East of home, the long ridge lies across the skyline like the low hull of a submarine. Above it, the eastern sky is bright with reflections of distant water, and there is a feeling of sails beyond land. Hill trees mass together in a dark-spired forest, but when I move towards them they slowly fan apart, the sky descends between, and they are solitary oaks and elms, each with its own wide territory of winter shadow. The calmness, the solitude of horizons lures me towards them, through them, and on to others. They layer the memory like strata.
The hardest thing of all to see is what is really there. Books about birds show pictures of the peregrine, and the text is full of information. Large and isolated in the gleaming whiteness of the page, the hawk stares back at you, bold, statuesque, brightly colored. But when you have shut the book, you will never see that bird again. Compared with the close and static image, the reality will seem dull and disappointing. The living bird will never be so large, so shiny-bright. It will be deep in landscape, and always sinking farther back, always at the point of being lost. Pictures are waxworks beside the passionate mobility of the living bird.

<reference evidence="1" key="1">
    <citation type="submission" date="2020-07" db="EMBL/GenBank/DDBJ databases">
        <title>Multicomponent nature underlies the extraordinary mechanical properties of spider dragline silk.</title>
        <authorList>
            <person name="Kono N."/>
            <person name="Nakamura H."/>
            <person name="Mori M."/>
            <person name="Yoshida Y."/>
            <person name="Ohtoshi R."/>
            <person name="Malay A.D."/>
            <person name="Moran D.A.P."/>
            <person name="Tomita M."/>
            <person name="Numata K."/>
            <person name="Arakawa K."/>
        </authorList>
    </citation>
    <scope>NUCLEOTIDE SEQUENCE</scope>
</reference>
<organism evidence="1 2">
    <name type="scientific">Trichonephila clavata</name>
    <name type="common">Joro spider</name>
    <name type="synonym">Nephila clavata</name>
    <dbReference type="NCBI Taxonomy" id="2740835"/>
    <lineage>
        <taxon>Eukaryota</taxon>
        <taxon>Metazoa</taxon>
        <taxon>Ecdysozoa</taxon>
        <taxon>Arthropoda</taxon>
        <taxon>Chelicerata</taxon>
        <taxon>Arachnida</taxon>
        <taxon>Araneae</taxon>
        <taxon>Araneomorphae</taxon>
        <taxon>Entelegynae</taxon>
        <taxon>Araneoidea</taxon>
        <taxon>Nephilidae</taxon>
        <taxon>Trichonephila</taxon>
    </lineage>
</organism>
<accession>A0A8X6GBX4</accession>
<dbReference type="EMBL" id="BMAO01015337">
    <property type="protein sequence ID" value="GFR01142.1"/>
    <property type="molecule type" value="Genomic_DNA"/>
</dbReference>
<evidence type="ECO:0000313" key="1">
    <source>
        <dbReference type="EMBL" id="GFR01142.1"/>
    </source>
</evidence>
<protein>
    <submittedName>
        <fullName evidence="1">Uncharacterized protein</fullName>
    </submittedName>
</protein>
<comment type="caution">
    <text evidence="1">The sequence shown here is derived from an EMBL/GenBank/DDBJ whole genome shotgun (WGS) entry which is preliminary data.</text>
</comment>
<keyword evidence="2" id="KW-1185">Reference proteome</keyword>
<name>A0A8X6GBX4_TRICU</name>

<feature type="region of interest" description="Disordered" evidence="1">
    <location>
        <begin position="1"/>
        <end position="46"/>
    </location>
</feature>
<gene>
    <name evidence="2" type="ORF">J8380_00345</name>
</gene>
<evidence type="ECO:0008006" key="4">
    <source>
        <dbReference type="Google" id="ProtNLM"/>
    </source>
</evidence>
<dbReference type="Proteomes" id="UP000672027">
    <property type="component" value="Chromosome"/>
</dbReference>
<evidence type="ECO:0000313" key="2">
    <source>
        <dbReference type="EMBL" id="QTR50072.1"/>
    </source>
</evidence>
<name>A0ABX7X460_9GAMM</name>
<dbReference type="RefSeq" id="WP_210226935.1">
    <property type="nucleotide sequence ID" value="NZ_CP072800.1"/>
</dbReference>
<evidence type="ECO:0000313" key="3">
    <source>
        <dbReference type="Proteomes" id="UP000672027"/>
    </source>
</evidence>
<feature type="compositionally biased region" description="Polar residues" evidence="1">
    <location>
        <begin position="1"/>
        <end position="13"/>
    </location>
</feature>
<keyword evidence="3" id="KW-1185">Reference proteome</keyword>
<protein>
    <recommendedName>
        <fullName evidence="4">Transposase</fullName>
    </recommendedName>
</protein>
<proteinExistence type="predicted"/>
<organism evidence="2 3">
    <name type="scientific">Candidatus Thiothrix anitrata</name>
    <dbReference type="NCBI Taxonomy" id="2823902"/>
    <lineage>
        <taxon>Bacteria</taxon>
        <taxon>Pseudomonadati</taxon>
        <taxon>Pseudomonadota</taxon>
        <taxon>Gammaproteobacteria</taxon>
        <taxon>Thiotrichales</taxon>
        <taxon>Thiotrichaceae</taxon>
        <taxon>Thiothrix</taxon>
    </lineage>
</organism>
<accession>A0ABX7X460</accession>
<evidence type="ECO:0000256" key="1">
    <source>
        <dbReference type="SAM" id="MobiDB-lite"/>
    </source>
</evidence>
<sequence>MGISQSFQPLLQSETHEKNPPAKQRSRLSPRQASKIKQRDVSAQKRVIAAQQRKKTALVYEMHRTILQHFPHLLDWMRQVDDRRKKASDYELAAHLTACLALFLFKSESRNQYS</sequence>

BIRDLANDS will be published in 2020 by Fitzwilliam